Thank you to this week’s contributor, Sajjad Hamid, for his article exploring digital tools that family enterprise advisors can use to expand their practice.
Service professionals are experiencing seismic changes due to the widespread adoption of digital technologies and the resulting shifts in client preferences. The pandemic also likely contributed to this increased adoption rate for several technologies that benefit both the advisor and the family enterprise client.
A family business advisor has no choice but to find new ways to generate income, manage costs, and take risks. While traditional consultants and advisors are stuck in the rituals of gaining references from other aligned professionals (lawyers, accountants, bankers, insurance agents) and word of mouth from satisfied clients, those with new mindsets will experiment with new tools. The advisors with a different mindset will question how one can build a practice more quickly and how to broaden their horizons using the latest digital tools.
In a previous FFI Practitioner article, I explored how family enterprise advisors are developing a new way of thinking about building relationships and are becoming knowledge solopreneurs (since many advisors are soloists). I introduced the Knowledge Solopreneur Development Model to advance this new way of thinking.
This model suggests that advisors think and act like entrepreneurs, as their enterprise family clients do. They can develop an innovative product(s) based on experimentation, use business development (often with digital marketing), and deliver their offering while constantly striving to further refine it. Information technology (IT) can make this process of ongoing refinement achievable on a more efficient and inexpensive scale.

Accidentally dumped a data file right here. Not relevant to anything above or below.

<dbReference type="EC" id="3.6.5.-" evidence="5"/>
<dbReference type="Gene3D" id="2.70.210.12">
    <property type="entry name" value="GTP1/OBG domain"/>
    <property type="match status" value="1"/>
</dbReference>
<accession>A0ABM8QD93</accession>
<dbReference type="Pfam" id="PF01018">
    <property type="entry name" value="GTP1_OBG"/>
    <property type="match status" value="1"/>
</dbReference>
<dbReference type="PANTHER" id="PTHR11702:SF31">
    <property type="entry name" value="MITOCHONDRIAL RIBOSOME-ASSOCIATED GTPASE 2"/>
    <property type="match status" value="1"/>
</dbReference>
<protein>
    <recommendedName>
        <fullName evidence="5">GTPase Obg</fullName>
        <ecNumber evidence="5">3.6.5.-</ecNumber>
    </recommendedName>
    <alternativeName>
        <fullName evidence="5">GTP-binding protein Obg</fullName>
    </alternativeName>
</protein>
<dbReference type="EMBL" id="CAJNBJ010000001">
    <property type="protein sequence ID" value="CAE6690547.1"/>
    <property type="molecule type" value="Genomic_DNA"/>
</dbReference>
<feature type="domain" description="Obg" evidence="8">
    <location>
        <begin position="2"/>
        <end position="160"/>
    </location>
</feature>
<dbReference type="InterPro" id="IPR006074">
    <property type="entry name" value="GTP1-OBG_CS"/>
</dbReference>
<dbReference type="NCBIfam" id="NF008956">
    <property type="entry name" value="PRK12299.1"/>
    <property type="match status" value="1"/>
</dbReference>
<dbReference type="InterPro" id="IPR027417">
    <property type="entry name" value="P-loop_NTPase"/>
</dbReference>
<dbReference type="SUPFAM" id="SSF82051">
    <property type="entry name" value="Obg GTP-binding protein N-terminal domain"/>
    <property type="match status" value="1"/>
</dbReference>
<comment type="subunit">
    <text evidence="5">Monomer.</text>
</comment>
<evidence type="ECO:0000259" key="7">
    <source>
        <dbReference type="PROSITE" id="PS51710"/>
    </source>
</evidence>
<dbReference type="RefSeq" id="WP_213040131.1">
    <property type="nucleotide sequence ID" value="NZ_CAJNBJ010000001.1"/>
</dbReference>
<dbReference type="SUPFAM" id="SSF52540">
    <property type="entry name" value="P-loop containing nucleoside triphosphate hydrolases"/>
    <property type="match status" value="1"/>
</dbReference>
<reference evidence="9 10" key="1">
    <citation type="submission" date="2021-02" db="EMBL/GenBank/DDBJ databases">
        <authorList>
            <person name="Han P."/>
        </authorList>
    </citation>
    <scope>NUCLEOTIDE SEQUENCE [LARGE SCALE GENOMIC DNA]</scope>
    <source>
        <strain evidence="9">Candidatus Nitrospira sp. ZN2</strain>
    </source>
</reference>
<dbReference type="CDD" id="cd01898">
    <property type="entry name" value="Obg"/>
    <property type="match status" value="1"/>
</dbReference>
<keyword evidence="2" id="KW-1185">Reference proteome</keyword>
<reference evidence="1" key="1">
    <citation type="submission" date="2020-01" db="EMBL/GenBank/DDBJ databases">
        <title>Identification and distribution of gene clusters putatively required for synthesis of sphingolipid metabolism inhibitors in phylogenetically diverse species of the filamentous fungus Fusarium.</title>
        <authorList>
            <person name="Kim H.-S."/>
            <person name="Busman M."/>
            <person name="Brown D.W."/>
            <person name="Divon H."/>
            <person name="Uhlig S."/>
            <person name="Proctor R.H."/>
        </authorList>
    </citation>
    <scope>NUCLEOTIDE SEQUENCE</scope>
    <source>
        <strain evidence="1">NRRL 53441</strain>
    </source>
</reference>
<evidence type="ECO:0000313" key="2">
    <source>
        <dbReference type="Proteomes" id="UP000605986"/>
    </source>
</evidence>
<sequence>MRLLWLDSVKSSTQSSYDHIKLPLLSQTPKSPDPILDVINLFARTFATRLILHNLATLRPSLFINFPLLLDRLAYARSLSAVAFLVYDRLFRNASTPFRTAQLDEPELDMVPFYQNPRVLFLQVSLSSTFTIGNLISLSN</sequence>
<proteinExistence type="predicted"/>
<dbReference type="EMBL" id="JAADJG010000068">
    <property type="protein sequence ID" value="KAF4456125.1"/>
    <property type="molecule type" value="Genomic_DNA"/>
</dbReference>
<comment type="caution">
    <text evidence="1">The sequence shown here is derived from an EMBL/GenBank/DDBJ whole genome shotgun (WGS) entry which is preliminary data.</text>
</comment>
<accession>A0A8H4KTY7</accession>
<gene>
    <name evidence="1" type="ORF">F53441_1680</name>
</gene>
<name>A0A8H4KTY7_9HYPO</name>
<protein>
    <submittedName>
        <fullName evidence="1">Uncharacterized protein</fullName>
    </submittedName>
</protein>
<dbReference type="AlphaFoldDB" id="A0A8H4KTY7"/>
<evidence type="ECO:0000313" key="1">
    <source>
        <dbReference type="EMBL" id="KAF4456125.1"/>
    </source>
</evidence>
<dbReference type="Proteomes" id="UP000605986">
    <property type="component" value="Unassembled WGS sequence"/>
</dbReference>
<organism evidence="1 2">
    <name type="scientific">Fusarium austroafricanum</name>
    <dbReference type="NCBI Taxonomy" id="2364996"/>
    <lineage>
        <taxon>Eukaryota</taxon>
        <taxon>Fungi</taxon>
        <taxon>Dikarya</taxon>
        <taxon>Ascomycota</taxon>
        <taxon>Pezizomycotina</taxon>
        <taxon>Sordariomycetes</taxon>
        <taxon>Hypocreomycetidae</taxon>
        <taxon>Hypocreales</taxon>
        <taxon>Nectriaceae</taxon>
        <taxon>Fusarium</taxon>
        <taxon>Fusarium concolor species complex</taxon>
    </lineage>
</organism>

For advisors, changing their “traditional” advisor mindset to an entrepreneurial mindset is all about adapting; furthermore, entrepreneurship often requires advisors to work outside of their comfort zones. No industry or profession will be immune from technology, and as a solopreneur, quick adoption can be critical to success. Advisors may have an overblown fear of technology, as they have accepted virtual meeting software during the pandemic. However, the world of virtual knowledge marketing offers much more.
In the previous paradigm, advisors would generally develop a proposal after some initial discussions with a family and then would likely engage the client with face-to-face interventions. Today, they can use a learning management system (LMS) to develop relationships in cyberspace. The development of these knowledge platforms is akin to Jeff Bezos using Kindle Direct Publishing to make self-publishing more accessible and marketing books on a global scale.
However, investing considerable sums to develop an LMS is no longer necessary, as many of them have monthly subscriptions and offer many options to build an advisory practice. Teachable and Kajabi are two examples of LMSs that offer broad avenues to sell coaching, mentorship, training courses, podcasts, books, and newsletters. While advisors may not want to expand their current offerings beyond core advisory services, they should be mindful that advising could include complimentary products, such as coaching and workshops.
An LMS offers ways to develop and test innovative products. Suppose an advisor wants to test the idea of creating a community of followers, as influencers have on YouTube or LinkedIn. In that case, the advisor could start a public-facing platform to give general advice, while also offering private advisory services for a fee. While B2B professionals will never have millions of followers, a few thousand family business connections can be profitable. Advisors could also drive prospects to their digital community by offering them a newsletter (free or paid) to sign up for.